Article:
The side effects of herbal medicine depend upon the herbal remedy, the dosage, and any pharmaceutical medications taken by the patient. Many alternate health treatments, such as adjusting the diet or taking homeopathic remedies, are quite safe. Yet some herbs are tricky and must be taken in the proper amounts for optimal health and wellbeing. Herbs, like any substance ingested in the body, are not without side effects.
Common Side Effects of Herbal Medicine
Any substance ingested into the body can cause side effects. Even food isn't entirely benign, as anyone with lactose intolerance can attest. Herbs are plant-based substances that also act like medicine upon the body. Like any medication, they may have side effects. Many side effects can occur from the interaction of herbal medicines with pharmaceutical medications.
As with all medical information, please speak with your physician or healthcare provider to discuss any specific concerns or questions regarding drug interactions.
Individuals taking St. John's wort to treat depression or anxiety may find their skin becoming more sensitive to the sun. They may burn more easily. Typically, fair-haired and light-skinned Caucasians have the highest incidence of photosensitivity, but this herbal side effect is thankfully rare. Typical cases of photosensitivity occur when people take very high doses of St. John's wort, or take it over a long period of time. If taking St. John's wort, avoid too much sun exposure.
Topical herbal antifungal and antibacterial agents such as tea tree oil and lavender may cause rashes or skin irritation, especially if used at full strength. Before using any topical herbal product, try a skin patch test. Place a small amount of the product on the inside of the elbow on one arm only. Wait a few days. If the area remains clear, proceed with using the herbal product.
Everyone's body is different, and some people are more sensitive to herbs than other people. Herbs used to treat anxiety, depression and insomnia may cause excessive daytime sleepiness in certain individuals. These herbs include chamomile, valerian and kava kava, with valerian and kava being the most likely culprits. Avoid driving or using machinery until you're sure of the effects of the herb.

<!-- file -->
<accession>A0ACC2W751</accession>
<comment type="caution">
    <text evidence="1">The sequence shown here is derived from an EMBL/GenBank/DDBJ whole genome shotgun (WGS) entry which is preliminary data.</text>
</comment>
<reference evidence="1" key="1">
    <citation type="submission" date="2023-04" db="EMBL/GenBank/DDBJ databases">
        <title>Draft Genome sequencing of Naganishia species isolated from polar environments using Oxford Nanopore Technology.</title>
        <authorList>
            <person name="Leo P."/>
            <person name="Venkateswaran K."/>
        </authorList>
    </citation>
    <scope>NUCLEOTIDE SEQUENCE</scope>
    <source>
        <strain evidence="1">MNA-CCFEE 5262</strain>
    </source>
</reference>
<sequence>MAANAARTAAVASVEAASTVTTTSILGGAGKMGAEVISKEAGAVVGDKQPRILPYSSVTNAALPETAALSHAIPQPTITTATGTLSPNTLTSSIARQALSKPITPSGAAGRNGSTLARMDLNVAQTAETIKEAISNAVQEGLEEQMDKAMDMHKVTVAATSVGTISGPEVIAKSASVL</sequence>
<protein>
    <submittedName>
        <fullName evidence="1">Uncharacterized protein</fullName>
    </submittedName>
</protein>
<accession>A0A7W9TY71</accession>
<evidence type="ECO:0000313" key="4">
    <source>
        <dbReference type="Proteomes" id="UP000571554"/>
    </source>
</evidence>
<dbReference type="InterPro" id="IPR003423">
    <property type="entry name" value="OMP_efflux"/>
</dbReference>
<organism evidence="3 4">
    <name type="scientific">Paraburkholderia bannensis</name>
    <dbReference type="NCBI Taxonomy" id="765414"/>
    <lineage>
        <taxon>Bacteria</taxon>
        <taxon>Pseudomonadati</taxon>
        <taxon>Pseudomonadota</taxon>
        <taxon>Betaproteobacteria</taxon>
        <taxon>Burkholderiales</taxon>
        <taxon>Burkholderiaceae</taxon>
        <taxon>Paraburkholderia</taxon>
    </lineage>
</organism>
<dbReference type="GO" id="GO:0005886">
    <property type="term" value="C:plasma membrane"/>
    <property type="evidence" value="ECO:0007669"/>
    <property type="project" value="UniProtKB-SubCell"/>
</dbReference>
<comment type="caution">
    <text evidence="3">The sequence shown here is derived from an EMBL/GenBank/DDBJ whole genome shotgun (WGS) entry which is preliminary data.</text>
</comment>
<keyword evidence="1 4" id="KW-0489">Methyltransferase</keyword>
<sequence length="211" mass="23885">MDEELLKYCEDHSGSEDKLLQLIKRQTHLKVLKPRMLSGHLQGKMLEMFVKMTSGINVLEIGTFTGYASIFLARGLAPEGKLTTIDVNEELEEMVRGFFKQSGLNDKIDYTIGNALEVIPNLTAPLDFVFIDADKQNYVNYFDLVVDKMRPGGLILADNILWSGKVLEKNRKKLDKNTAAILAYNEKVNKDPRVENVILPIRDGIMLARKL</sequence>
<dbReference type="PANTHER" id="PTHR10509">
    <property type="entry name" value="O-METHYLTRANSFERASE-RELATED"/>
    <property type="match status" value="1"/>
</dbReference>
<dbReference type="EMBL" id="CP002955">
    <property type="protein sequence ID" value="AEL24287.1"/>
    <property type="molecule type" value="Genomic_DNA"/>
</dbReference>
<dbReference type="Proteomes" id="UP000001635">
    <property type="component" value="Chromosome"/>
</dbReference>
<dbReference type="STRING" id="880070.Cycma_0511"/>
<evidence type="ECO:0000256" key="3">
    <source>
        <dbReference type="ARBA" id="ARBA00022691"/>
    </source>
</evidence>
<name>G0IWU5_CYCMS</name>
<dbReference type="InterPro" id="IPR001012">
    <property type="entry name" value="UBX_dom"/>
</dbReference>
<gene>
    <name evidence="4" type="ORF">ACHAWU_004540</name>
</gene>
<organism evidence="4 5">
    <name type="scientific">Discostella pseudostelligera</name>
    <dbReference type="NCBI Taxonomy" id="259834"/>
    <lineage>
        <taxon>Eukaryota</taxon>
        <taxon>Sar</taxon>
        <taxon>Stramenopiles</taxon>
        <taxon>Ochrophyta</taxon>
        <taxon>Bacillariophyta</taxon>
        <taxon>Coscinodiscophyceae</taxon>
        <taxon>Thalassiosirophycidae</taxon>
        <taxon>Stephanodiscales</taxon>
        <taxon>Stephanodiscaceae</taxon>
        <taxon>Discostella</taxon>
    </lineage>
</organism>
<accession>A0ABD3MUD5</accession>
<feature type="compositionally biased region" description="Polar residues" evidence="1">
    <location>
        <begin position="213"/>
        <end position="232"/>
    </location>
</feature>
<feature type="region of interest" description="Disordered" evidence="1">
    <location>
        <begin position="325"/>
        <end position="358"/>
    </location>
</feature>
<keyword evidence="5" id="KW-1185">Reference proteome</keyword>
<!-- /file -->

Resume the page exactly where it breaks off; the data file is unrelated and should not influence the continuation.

Drug interactions are serious side effects of herbal medicine. Many commonly used medications interact with herbs. Herbs may amplify the effect of the medication, as in the case of sedatives, anesthetics, and blood thinners. Others may block the drug from working. This can lead to dangerous consequences.
Interaction with General Anesthesia
One of the most common side effects of herbal medicine is its interaction with pharmaceutical drugs. Of particular danger is the interaction between herbs and anesthetics. Many people undergo general anesthesia for outpatient procedures and diagnostic tests as well as major surgical procedures. Certain herbs, such as kava kava and valerian, may magnify the effect of sedatives and general anesthetics.
Patients must tell their anesthesiologist about all herbs, supplements, vitamins, pharmaceutical medications and alternative remedies they are taking to avoid dangerous drug interactions. The American Society of Anesthesiologists advises patients not to take herbal remedies two weeks prior to receiving any anesthesia because so many herbs can interact with anesthetics as well as cause other complications during surgical procedures. Many doctors also advise against taking dietary supplements prior to surgery for the same reason.
Echinacea, one of the most popular herbs used to boost the immune system and battle colds, may also cause liver inflammation when it interacts with certain pharmaceutical compounds. Echinacea may also prevent certain medications used to treat lupus and other immune-system disorders from working.
Interactions with Anticlotting Medications
Patients taking the commonly prescribed anti-clotting medication Coumadin are advised to avoid all herbal medications unless discussed and approved by their physician. Many herbs interact negatively with Coumadin and cause unsafe reactions.
Herbs that magnify or increase the action of Coumadin include:
Some herbs prevent or block Coumadin from working. These herbs include:
- St. John's wort
Some supplements also interact negatively with Coumadin and related anti-clotting medications. These supplements include Co-Q 10 and green tea extracts.
Be very cautious when taking any supplements with anti-clotting medications, and discuss them with your healthcare provider.
Avoid Dangerous Side Effects
Take steps to avoid dangerous side effects. Always consult with your physician or healthcare provider before taking any herbs, supplements, or alternative remedies. While many modern medical doctors may not be conversant with herbal medicine, they should be able to advise you on potential interactions, or at least access reliable sources to find out for you.
Purchase supplements and herbs from well-known companies. Never try to harvest herbs in the wild. Even the experts are occasionally fooled with disastrous consequences. Harvesting the wrong plant, using the wrong part, or preparing an incorrect dose can be dangerous or fatal. Purchasing herbal supplements from reliable manufacturers also ensures that the doses are consistent, helping you to monitor and measure the success of the herbal medication more easily.